Posted: Thursday , 09 Feb 2012

CAPE TOWN (Reuters) -

Ghana, Africa's second-largest gold mining state, has set up a committee to review stability investment agreements with mining houses, a senior government official said on Thursday.

"It will include all companies that have stability agreements," Benjamin Aryee, the chief executive of Ghana's Minerals Commission, told Reuters on the sidelines of an industry conference in Cape Town.

"Ghana believes in the sanctity of contracts. But in all contracts there are review provisions," he said.

Ghana's Finance Minister initially unveiled the plan to review mining stability agreements in October. The government has since detailed plans to raise the corporate mining tax to 35 percent from 25 percent and introduce a 10 percent windfall tax as well to boost the state share of revenues.

The country set up a committee to review and renegotiate mining contracts last week.

Mining companies that have had stability agreements in Ghana include South African-based AngloGold Ashanti, the world's third largest gold producer.

Gold Fields, the world's fourth largest gold producer company, has said such a move might kill planned projects that could bring $1 billion of investment into the West African nation.

Ghana's review comes against the backdrop of a surge of resource nationalism across Africa as governments aim to extract move revenue from a sector that has failed to translate mineral wealth into broad prosperity.

(Reporting by Ed Stoddard, editing by Richard Valdmanis)

© Thomson Reuters 2012 All rights reserved

Disclaimer

MINEWEB is an interactive publication, with rolling deadlines through each day, commencing in the Sydney morning, and concluding, 24 hours later, in the Vancouver evening. If you believe your side of an issue deserves inclusion, but has failed to meet one of our deadlines, you are invited to notify the Editor in Chief in Johannesburg, and we will include you in our editing and expanding on our stories. Email him at alechogg@gmail.com



Mineweb.com - The world's premier mining and mining investment website Ghana sets up committee to review mining contracts - FAST NEWS | Mineweb

The MasterMetals Blog

February 9, 2012

Ben Bernanke is Every Gold Bug's Best Friend - Money Morning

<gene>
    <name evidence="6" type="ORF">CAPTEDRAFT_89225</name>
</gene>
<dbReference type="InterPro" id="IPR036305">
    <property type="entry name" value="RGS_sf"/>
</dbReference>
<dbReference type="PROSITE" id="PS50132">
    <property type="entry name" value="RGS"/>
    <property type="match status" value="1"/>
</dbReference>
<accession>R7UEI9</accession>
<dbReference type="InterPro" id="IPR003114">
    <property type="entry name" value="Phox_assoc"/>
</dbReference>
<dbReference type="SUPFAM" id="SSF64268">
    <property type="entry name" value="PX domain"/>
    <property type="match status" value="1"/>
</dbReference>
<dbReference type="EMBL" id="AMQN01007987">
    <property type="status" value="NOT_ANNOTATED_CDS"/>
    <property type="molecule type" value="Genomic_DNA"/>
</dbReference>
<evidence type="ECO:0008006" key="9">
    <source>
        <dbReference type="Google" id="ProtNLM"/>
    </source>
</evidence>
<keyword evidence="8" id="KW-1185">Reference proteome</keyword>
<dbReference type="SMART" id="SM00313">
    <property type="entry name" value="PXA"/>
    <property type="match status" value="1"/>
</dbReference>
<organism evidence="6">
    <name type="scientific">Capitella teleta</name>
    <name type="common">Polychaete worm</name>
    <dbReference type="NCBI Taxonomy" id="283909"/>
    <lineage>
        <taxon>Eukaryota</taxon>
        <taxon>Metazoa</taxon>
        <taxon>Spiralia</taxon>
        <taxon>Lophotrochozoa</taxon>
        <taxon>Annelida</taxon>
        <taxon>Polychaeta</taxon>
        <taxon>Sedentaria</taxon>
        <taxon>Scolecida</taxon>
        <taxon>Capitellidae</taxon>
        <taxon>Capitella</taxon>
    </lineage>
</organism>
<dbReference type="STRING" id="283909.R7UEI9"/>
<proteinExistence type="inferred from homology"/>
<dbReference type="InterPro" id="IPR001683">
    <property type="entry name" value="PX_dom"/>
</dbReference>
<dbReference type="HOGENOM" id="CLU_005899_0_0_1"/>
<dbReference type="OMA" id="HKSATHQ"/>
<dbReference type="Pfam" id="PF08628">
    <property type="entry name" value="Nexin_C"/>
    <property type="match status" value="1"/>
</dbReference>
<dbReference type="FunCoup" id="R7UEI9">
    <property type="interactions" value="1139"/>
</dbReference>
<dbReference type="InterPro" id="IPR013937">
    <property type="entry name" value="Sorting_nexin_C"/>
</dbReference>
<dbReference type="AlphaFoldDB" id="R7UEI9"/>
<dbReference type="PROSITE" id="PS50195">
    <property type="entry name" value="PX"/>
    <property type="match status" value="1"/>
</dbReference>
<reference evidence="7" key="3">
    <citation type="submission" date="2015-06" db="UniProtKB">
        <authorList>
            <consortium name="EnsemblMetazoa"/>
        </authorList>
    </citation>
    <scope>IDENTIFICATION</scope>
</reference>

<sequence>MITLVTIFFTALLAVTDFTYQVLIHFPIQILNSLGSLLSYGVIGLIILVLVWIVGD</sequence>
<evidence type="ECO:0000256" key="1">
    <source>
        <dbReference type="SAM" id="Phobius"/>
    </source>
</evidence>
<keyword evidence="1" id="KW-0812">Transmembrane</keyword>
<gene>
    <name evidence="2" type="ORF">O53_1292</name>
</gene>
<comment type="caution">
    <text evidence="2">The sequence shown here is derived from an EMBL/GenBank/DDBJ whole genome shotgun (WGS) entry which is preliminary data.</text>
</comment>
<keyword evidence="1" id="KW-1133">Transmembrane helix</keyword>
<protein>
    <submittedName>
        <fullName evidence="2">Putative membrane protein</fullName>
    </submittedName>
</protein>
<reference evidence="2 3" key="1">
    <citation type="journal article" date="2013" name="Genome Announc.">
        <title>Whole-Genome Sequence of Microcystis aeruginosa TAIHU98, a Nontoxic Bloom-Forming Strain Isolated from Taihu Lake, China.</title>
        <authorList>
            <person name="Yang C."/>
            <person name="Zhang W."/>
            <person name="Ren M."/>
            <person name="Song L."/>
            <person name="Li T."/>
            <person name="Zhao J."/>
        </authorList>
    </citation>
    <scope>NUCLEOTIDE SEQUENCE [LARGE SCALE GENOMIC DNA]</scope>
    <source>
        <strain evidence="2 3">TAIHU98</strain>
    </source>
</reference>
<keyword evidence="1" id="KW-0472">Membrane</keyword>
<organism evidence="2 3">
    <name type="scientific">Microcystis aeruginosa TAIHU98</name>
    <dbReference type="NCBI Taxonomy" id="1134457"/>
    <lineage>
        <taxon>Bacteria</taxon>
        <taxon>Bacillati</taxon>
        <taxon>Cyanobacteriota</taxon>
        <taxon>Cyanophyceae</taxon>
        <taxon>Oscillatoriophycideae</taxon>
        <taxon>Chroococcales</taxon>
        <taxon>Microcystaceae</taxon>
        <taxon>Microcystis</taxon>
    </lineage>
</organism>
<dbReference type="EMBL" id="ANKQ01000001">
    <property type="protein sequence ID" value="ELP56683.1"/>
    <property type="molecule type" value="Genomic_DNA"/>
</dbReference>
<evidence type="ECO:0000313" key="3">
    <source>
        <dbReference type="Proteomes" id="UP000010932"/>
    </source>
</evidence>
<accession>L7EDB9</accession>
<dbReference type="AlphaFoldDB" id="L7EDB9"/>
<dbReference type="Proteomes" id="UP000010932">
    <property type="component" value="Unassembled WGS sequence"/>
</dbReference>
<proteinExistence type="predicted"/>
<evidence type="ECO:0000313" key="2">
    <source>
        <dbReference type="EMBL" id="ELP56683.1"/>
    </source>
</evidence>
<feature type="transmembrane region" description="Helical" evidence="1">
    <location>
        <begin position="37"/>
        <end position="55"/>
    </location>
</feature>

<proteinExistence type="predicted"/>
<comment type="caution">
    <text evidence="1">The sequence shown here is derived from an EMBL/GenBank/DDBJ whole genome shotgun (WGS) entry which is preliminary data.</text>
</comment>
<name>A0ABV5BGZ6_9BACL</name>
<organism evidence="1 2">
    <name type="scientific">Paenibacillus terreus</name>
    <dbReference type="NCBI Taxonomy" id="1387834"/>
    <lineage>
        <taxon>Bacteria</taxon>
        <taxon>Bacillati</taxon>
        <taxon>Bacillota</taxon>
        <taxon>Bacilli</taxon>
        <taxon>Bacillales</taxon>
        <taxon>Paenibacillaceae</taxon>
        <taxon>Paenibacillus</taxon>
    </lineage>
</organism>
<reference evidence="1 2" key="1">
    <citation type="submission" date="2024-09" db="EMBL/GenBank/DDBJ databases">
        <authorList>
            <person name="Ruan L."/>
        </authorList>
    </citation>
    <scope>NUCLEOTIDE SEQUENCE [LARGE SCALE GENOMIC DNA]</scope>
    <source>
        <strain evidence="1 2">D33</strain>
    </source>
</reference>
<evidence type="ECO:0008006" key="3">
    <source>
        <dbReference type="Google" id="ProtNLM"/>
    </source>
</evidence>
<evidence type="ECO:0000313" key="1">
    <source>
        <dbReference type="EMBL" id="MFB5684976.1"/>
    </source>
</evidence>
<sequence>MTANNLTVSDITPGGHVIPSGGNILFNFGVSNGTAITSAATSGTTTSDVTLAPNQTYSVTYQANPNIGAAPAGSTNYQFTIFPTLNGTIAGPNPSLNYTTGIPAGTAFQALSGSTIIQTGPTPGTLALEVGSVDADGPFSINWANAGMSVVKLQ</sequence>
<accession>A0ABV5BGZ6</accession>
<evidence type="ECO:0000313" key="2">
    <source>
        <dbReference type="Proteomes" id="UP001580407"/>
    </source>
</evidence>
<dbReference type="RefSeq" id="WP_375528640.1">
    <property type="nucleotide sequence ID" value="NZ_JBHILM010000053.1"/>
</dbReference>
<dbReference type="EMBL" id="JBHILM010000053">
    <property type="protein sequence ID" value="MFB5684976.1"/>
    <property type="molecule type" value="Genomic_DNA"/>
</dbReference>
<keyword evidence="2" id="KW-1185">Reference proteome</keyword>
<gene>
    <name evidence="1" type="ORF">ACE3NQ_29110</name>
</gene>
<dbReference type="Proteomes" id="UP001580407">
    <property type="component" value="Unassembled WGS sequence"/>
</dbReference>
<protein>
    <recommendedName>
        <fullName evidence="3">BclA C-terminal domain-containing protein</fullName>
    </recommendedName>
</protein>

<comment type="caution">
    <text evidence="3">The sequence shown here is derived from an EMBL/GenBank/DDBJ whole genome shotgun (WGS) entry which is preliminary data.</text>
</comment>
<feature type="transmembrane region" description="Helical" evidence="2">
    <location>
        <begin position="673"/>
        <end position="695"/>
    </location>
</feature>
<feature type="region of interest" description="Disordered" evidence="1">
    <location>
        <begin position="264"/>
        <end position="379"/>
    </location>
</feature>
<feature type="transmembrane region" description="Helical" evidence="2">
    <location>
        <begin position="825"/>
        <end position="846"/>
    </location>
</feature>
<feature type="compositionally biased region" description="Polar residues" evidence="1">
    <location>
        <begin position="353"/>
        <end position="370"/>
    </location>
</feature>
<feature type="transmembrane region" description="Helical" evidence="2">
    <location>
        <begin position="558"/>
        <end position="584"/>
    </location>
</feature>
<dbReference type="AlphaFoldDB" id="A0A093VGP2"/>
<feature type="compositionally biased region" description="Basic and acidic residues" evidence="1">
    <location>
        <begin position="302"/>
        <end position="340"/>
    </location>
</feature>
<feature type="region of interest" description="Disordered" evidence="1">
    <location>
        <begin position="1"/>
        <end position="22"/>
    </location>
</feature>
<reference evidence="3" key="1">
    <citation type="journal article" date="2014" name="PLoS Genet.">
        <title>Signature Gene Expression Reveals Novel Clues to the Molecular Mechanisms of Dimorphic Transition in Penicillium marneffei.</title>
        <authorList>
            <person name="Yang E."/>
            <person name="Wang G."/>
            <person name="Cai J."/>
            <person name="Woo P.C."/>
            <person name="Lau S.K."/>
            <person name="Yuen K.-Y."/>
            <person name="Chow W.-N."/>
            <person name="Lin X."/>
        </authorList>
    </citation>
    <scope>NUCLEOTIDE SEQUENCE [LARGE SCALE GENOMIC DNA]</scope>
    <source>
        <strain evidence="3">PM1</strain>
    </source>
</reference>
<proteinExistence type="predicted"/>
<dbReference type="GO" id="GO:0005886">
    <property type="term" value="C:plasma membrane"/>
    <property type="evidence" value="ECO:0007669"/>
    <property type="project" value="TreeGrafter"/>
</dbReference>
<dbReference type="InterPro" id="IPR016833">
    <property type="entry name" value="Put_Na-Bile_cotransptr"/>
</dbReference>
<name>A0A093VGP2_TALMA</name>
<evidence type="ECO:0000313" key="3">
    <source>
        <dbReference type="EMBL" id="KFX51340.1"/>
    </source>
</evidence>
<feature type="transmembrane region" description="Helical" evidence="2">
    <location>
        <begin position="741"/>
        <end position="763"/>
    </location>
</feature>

Ben Bernanke is Every Gold Bug's Best Friend

After prices fell 10% in December, many investors wondered if the bull market in gold was running out of steam.

That was before Federal Reserve Chairman Ben Bernanke swooped in with a "red cape" and fired the bulls back up.

Since the Fed reassured the world that interest rates will remain at "exceptionally low levels" for another two years, gold has jumped more than 3%.

UBS AG (NYSE: UBS) described the situation simply, "if investors needed a (further) reason why they should be long gold now, they got it yesterday ... a more accommodative policy is a very good foundation for gold to build on the next move higher."

To gold bugs, two more years of near-zero, short-term interest rates means negative real interest rates are here to stay, and this has historically been a strong driver for higher gold prices.

Bernanke and the Fed aren't the only central bankers in the fiscal and monetary bullring.

Brazil has cut its benchmark interest rate a few times and China lowered its reserve rate for banks in December. According to ISI Group, 78 "easing moves" have been announced around the world in just the past five months as countries look to stimulate economic activity.

One of the main weapons central bankers have employed is money supply, which has created a ton of liquidity in the global system. Global money supply rose 8% year-over-year in December, or about $4 trillion, according to ISI. I mentioned a few weeks ago how China experienced a record increase in the three-month change in M-2 money supply following China's reserve rate cut.

Together, negative real interest rates and growing global money supply power the Fear Trade for gold. The pressure these two factors put on paper currencies motivates investors from Baby Boomers to central bankers to hold gold as an alternate currency.

Central Banks are Loading Up on Gold
Adrian Ash from Bullionvault says global central banks are on a buying spree and they have been since the Fed cut interest rates by 25 basis points in 2007. Central bankers' shift to buying gold was a significant sea change for the yellow metal.

You can see from the chart below that official gold reserves have historically been much higher, averaging around 35,000 tons. In the 1990s, central banks began selling, with reserves hitting a 30-year low right around the time the Fed began cutting rates. Ash says that gold holdings are now at a six-year high with the current amount of gold reserves just less than 31,000 tons.

These are countries large and small. In December, Russia, which has been routinely adding to the country's gold reserves since 2005, purchased nearly 10 tons; Kazakhstan purchased 3.1 tons and Mongolia bought 1.2 tons. UBS says "although reported volumes are not very large, it is still an extension of the official sector accumulation trend."

Record Increase in China's M-2 Money Supply